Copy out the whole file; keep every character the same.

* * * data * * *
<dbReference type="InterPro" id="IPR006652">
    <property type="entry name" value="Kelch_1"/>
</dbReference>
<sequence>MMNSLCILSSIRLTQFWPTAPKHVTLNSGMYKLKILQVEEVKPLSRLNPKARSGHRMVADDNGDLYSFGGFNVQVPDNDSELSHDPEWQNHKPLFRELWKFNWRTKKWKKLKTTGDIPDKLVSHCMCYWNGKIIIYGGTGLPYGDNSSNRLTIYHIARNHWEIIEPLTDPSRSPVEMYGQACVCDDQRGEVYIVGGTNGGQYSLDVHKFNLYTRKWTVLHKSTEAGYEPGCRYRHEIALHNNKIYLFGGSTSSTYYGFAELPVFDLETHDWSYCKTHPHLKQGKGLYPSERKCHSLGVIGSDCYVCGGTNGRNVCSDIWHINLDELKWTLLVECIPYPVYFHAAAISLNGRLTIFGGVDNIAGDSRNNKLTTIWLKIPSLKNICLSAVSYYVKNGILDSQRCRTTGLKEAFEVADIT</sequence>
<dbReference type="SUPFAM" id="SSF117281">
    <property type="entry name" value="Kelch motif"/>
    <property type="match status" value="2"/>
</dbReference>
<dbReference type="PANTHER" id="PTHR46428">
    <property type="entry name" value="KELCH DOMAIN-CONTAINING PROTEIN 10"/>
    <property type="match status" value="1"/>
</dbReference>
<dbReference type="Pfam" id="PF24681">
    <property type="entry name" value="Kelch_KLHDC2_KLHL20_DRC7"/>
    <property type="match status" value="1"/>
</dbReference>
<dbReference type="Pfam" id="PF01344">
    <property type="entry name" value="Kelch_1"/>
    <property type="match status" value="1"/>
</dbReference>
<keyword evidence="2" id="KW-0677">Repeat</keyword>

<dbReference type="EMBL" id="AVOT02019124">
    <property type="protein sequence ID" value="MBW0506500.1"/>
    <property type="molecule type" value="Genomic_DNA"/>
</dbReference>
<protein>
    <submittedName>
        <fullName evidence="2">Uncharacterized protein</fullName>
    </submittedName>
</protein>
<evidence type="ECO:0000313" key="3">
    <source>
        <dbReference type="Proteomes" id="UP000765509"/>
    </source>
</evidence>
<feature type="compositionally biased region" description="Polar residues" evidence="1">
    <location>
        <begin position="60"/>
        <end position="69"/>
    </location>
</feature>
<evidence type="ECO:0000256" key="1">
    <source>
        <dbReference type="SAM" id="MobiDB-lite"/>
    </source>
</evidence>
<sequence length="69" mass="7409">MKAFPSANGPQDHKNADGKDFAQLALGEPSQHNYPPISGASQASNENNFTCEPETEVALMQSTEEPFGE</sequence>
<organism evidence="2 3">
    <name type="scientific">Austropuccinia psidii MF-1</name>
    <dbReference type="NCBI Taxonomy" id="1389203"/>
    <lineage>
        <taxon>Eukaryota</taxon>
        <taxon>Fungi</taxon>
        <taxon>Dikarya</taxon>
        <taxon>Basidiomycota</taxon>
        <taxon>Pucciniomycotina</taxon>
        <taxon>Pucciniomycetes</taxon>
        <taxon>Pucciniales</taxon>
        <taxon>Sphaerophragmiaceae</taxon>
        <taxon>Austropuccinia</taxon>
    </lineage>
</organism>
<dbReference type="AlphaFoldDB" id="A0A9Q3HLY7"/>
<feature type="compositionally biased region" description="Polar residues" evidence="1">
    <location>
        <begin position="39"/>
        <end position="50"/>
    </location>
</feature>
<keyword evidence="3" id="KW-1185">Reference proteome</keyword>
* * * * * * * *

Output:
<dbReference type="InterPro" id="IPR006652">
    <property type="entry name" value="Kelch_1"/>
</dbReference>
<sequence>MMNSLCILSSIRLTQFWPTAPKHVTLNSGMYKLKILQVEEVKPLSRLNPKARSGHRMVADDNGDLYSFGGFNVQVPDNDSELSHDPEWQNHKPLFRELWKFNWRTKKWKKLKTTGDIPDKLVSHCMCYWNGKIIIYGGTGLPYGDNSSNRLTIYHIARNHWEIIEPLTDPSRSPVEMYGQACVCDDQRGEVYIVGGTNGGQYSLDVHKFNLYTRKWTVLHKSTEAGYEPGCRYRHEIALHNNKIYLFGGSTSSTYYGFAELPVFDLETHDWSYCKTHPHLKQGKGLYPSERKCHSLGVIGSDCYVCGGTNGRNVCSDIWHINLDELKWTLLVECIPYPVYFHAAAISLNGRLTIFGGVDNIAGDSRNNKLTTIWLKIPSLKNICLSAVSYYVKNGILDSQRCRTTGLKEAFEVADIT</sequence>
<dbReference type="SUPFAM" id="SSF117281">
    <property type="entry name" value="Kelch motif"/>
    <property type="match status" value="2"/>
</dbReference>
<dbReference type="PANTHER" id="PTHR46428">
    <property type="entry name" value="KELCH DOMAIN-CONTAINING PROTEIN 10"/>
    <property type="match status" value="1"/>
</dbReference>
<dbReference type="Pfam" id="PF24681">
    <property type="entry name" value="Kelch_KLHDC2_KLHL20_DRC7"/>
    <property type="match status" value="1"/>
</dbReference>
<dbReference type="Pfam" id="PF01344">
    <property type="entry name" value="Kelch_1"/>
    <property type="match status" value="1"/>
</dbReference>
<keyword evidence="2" id="KW-0677">Repeat</keyword>

<dbReference type="EMBL" id="AVOT02019124">
    <property type="protein sequence ID" value="MBW0506500.1"/>
    <property type="molecule type" value="Genomic_DNA"/>
</dbReference>
<protein>
    <submittedName>
        <fullName evidence="2">Uncharacterized protein</fullName>
    </submittedName>
</protein>
<evidence type="ECO:0000313" key="3">
    <source>
        <dbReference type="Proteomes" id="UP000765509"/>
    </source>
</evidence>
<feature type="compositionally biased region" description="Polar residues" evidence="1">
    <location>
        <begin position="60"/>
        <end position="69"/>
    </location>
</feature>
<evidence type="ECO:0000256" key="1">
    <source>
        <dbReference type="SAM" id="MobiDB-lite"/>
    </source>
</evidence>
<sequence length="69" mass="7409">MKAFPSANGPQDHKNADGKDFAQLALGEPSQHNYPPISGASQASNENNFTCEPETEVALMQSTEEPFGE</sequence>
<organism evidence="2 3">
    <name type="scientific">Austropuccinia psidii MF-1</name>
    <dbReference type="NCBI Taxonomy" id="1389203"/>
    <lineage>
        <taxon>Eukaryota</taxon>
        <taxon>Fungi</taxon>
        <taxon>Dikarya</taxon>
        <taxon>Basidiomycota</taxon>
        <taxon>Pucciniomycotina</taxon>
        <taxon>Pucciniomycetes</taxon>
        <taxon>Pucciniales</taxon>
        <taxon>Sphaerophragmiaceae</taxon>
        <taxon>Austropuccinia</taxon>
    </lineage>
</organism>
<dbReference type="AlphaFoldDB" id="A0A9Q3HLY7"/>
<feature type="compositionally biased region" description="Polar residues" evidence="1">
    <location>
        <begin position="39"/>
        <end position="50"/>
    </location>
</feature>
<keyword evidence="3" id="KW-1185">Reference proteome</keyword>